In explaining his decision to order an airstrike against Syria, President Trump mentioned that previous attempts to change Syrian President Bashar al-Assad's behavior had all failed, and, as a result, Trump said, the Syrian refugee crisis has only gotten worse. It was a comment that struck many as, well, a bit hypocritical, seeing as Trump has proven time and time again that he will do anything in his power to prevent refugees from getting the help they need.
"The refugee crisis continues to deepen, and the region continues to destabilize, threatening the U.S. and its allies," Trump said not long after news broke that the United States military had launched dozens of Tomahawk missiles at an air base in Syria in response to the deadly chemical attack that killed more than 70 and injured hundreds more. The U.S. government believes that Assad's regime was behind the attack, and sent the missiles in retaliation. CNN's Jim Acosta reported that he was told, "Trump was affected by images of dead children among casualties and felt compelled to act."
Of course, as many people have pointed out, there were scores of images of dead and injured Syrian children well before this chemical attack — like the photo of young Aylan Kurdi laying face down on a beach and Omran Daqneesh, covered in dust and blood after being pulled from the rubble of an airstrike — but instead of being compelled to act in their favor then, Trump took measures to ban them from coming to the United States in search of safety.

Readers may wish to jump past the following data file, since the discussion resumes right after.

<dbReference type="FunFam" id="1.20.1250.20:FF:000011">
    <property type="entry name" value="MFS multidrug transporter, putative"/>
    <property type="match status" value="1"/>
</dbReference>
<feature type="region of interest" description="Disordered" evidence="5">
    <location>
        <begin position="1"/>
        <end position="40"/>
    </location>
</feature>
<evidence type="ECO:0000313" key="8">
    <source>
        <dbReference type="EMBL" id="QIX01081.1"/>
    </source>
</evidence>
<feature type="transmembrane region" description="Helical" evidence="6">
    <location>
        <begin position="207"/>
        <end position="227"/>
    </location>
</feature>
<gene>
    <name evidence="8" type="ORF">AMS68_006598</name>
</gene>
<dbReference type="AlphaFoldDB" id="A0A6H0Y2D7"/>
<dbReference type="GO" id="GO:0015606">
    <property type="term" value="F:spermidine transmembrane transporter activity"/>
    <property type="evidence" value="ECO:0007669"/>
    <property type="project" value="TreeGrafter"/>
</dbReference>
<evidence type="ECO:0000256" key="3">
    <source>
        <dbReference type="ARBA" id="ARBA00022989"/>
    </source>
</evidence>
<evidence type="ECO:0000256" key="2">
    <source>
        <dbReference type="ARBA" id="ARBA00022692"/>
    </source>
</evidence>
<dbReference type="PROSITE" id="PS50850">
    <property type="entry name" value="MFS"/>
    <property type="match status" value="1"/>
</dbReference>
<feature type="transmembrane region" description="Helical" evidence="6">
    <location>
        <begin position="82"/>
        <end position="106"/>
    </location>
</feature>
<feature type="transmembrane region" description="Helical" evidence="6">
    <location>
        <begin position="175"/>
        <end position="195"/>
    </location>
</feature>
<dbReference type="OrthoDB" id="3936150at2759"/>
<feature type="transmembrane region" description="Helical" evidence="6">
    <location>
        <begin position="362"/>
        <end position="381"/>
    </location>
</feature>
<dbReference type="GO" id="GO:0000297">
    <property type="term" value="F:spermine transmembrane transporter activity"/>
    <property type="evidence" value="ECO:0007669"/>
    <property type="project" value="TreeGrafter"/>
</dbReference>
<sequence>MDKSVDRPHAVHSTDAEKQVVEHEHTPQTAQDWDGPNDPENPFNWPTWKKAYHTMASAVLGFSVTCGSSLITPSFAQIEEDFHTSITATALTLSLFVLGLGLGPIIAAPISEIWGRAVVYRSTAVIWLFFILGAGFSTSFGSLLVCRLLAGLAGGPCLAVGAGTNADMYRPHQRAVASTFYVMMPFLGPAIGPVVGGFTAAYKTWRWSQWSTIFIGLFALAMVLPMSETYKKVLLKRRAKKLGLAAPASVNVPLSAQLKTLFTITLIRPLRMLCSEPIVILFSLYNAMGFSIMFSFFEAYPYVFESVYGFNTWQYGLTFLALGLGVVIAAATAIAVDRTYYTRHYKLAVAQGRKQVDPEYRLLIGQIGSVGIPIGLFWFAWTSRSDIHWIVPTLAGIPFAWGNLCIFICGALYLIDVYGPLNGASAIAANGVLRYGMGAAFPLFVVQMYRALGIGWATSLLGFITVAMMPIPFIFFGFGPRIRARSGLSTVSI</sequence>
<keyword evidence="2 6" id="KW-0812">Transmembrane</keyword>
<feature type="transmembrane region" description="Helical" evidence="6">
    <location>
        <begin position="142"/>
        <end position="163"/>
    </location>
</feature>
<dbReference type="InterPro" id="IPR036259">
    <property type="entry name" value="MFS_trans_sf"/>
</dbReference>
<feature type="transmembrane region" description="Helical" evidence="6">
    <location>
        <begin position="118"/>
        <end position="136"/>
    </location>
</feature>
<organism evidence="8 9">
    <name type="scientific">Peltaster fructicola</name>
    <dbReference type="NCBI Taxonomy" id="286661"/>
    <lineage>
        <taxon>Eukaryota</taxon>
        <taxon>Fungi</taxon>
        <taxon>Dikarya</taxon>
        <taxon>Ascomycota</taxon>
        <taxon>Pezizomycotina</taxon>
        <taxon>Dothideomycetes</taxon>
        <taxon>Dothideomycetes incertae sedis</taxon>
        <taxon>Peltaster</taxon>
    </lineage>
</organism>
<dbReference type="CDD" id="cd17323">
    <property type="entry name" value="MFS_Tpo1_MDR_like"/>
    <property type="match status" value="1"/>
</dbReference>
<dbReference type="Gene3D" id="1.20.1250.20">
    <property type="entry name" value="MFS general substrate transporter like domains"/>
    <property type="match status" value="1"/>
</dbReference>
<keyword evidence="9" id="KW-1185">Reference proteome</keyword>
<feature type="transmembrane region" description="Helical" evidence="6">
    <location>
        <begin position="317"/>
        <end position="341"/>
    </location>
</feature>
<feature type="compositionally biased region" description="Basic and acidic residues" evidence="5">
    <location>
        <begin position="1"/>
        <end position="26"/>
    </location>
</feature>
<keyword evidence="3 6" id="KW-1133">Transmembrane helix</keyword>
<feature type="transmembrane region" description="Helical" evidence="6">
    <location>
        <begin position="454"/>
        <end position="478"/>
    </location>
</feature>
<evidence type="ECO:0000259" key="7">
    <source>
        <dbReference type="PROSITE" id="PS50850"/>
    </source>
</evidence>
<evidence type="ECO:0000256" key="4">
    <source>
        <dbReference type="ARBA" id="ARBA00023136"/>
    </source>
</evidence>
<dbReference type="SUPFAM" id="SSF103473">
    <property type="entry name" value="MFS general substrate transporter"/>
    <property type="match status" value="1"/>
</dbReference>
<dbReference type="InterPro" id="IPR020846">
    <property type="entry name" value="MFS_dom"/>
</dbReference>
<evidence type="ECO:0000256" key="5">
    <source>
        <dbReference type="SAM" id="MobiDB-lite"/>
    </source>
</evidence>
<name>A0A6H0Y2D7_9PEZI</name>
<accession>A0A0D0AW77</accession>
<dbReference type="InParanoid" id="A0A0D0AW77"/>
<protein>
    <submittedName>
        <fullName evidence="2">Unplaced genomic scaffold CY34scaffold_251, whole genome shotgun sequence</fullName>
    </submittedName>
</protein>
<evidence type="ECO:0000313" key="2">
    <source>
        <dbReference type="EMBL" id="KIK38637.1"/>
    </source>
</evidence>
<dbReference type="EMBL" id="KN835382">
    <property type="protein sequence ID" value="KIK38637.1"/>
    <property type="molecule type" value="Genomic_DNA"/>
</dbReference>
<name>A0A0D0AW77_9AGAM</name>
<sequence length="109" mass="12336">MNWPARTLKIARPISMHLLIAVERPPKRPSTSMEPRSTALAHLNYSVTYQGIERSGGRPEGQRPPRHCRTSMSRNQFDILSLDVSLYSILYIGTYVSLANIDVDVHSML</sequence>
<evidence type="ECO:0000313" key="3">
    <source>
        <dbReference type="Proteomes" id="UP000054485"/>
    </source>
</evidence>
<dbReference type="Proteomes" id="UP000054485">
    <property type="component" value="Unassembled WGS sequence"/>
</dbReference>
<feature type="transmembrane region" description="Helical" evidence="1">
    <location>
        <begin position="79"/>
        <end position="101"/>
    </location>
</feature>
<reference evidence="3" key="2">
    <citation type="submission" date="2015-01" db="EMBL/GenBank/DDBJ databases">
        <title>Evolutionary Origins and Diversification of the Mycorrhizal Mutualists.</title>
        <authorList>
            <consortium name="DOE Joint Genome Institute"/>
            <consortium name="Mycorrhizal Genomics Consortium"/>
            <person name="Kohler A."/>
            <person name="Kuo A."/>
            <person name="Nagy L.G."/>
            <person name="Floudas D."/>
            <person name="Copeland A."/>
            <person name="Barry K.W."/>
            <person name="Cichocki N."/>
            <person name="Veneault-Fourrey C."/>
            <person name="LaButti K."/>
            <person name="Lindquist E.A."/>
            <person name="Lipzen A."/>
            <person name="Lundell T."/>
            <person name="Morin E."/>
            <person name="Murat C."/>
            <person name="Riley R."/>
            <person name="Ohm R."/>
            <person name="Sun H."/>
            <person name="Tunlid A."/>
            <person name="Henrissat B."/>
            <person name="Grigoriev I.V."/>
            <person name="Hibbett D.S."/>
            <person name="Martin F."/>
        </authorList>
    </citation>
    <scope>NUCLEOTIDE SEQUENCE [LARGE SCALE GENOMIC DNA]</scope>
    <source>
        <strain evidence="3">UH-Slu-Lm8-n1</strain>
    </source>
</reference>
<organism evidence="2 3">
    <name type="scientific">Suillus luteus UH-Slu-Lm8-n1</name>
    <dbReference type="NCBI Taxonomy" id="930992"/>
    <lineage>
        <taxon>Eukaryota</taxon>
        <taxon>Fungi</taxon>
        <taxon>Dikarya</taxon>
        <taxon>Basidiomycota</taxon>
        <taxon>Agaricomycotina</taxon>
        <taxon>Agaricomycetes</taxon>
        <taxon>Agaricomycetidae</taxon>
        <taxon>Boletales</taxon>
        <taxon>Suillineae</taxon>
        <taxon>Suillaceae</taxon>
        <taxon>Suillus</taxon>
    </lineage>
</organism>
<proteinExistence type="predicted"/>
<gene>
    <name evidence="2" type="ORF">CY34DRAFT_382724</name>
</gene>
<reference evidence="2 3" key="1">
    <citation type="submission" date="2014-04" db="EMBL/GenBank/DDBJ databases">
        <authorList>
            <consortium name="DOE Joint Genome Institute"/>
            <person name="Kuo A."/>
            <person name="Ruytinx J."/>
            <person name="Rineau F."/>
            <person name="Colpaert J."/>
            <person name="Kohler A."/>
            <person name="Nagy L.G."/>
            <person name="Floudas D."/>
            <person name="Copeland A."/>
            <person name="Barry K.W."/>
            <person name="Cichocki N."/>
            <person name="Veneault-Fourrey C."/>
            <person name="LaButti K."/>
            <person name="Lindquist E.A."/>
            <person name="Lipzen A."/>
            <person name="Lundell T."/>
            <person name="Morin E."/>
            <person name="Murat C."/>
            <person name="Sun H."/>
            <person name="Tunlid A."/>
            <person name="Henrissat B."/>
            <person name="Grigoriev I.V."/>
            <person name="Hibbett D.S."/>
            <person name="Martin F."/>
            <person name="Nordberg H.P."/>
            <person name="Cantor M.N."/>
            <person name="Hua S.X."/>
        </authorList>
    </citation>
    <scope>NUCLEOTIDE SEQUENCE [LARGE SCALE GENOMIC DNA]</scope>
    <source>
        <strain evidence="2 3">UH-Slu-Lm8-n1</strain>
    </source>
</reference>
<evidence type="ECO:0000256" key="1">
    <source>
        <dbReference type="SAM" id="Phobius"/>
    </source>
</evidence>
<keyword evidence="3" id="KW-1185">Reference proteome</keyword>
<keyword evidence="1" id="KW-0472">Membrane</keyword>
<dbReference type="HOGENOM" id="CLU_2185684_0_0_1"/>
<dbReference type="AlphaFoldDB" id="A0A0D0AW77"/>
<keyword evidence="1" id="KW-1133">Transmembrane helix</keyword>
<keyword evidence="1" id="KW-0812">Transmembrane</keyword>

"Let's be clear: If Trump cared about Syrian children, he wouldn't ban Syrian refugees," writer Kara Calavera said on Twitter. "Not sure how Trump continues to call for a ban on Syrian refugees in the wake of an airstrike against the man who is making them refugees," CBS correspondent Alex Wagner said. Even actor Wil Wheaton spoke out against the hypocrisy, stating, "If Trump truly cared about the suffering in Syria, he wouldn't have a racist anti-refugee policy. But, hey, bombs distract from scandal!"
The crisis in Syria was caused by the rift between citizens who support President Assad and those who oppose him. Ultimately, as the New York Times reported, several other crises occurred — like the creation of ISIS — but the ultimate conflict is over Assad. The Syrian president violently silenced those who spoke against him at the beginning of the Arab Spring in 2011, and the ensuing instability created millions of refugees fleeing the country as they watched their loved ones die.
Between 2011 and 2016, at least 470,000 — more than 11 percent of Syria's entire population — were wounded or killed, PBS Frontline reported.
Instead of opening the United States to Syrian refugees, Trump signed an executive order in January declaring that it would not issue new visas to travelers from certain countries for 90 days, but it also placed an indefinite ban on refugees from Syria. The new executive order that rescinded the original one after it was blocked by a court declared Syrian refugees could enter the United States after 120 days.
Now that there's been a chemical gas attack and Trump felt compelled to act, will his policy change? "Ok [sic] Trump. Put your policy where your mouth is. Reverse your refugee ban. Open our borders to Syrian refugees. Do it now," Claude Taylor, a former Clinton staffer, wrote in a tweet.
As one Twitter user pointed out, it would be hard to imagine how Syrians themselves feel about Trump's strike against Assad. While those who have been victimized by Assad — like the father who lost his twin children and his wife in the chemical attack — might want all the help they can get, surely they might wish help came a little differently, and a little sooner.